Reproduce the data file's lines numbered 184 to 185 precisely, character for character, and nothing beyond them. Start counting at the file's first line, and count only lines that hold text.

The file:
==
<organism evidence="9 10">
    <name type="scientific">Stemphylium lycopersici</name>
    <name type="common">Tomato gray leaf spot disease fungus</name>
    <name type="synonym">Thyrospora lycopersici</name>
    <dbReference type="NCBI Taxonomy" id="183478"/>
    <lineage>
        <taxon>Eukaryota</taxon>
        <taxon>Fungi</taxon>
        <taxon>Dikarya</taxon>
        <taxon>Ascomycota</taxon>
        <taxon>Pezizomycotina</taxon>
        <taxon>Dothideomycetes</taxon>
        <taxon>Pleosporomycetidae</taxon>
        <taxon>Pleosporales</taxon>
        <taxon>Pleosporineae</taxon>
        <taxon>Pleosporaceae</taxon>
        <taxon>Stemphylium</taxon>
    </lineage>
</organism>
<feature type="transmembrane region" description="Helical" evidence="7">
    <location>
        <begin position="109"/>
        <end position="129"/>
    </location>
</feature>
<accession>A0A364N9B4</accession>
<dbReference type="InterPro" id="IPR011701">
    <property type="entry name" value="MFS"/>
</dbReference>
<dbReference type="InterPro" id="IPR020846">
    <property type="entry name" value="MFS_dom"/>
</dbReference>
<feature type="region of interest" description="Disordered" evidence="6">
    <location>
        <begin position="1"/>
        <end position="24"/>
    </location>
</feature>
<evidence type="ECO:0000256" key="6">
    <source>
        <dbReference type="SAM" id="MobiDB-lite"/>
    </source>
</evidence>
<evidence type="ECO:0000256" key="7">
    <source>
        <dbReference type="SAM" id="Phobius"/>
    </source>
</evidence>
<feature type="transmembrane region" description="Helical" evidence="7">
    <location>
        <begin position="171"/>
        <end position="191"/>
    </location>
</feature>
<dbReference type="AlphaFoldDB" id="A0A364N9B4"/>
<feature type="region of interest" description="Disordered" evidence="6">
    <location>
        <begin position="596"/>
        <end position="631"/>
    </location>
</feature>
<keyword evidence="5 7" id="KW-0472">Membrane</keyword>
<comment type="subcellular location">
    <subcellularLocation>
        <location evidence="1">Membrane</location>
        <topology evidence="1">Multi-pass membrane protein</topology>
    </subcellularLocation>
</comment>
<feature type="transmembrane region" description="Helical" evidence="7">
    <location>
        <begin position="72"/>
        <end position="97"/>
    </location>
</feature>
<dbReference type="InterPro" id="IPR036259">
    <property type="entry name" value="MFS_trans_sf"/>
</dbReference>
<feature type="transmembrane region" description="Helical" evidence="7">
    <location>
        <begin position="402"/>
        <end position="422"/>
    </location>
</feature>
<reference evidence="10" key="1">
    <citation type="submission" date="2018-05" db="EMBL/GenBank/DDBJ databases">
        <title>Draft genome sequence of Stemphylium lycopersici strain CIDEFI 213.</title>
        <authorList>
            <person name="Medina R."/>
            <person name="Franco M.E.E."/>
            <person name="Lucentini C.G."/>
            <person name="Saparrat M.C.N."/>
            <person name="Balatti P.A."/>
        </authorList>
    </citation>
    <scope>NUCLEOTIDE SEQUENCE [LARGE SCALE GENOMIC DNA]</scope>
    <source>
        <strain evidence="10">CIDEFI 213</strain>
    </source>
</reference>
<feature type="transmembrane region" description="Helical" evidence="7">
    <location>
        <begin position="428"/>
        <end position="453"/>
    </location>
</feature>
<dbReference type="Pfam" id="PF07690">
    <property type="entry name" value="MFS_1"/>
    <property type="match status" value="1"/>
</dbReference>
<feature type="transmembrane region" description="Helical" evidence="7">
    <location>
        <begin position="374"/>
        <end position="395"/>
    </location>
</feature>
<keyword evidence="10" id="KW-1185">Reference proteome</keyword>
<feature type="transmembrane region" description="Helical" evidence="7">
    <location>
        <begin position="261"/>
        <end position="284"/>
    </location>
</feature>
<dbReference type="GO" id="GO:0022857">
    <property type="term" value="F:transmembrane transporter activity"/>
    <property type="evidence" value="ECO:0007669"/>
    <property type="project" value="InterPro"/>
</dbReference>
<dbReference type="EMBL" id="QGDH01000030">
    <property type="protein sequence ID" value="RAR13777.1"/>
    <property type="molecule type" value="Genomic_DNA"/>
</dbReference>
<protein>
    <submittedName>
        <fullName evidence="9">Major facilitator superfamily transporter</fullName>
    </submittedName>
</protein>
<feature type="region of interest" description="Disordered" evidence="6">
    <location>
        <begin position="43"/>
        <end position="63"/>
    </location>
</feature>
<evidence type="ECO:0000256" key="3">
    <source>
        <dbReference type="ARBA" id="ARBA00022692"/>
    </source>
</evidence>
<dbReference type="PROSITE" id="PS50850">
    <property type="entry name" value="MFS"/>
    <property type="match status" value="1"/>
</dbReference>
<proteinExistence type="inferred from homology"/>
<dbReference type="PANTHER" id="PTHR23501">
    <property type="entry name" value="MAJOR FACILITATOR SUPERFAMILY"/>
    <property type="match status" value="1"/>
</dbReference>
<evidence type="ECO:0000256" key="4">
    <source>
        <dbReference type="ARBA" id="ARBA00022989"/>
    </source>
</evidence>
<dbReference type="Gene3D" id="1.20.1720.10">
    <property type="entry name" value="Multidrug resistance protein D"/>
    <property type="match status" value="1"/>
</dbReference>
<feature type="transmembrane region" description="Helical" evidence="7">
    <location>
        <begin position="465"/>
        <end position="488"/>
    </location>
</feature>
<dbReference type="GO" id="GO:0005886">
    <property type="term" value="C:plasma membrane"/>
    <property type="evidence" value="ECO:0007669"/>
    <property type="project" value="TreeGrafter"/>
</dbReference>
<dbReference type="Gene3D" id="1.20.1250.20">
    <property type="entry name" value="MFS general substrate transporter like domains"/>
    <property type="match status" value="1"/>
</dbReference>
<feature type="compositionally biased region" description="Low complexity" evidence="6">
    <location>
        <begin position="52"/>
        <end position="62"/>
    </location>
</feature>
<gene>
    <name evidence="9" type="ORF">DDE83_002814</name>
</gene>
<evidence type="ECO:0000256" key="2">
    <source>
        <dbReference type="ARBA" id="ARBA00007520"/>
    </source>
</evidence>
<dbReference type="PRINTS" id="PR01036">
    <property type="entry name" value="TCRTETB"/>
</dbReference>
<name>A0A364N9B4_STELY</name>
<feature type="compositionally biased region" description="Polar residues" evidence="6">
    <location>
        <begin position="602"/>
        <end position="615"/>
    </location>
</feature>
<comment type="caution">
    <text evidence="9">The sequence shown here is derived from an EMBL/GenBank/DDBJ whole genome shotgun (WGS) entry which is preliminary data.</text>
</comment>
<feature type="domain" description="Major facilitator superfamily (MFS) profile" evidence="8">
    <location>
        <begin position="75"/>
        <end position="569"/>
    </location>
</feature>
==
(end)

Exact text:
        <end position="62"/>
    </location>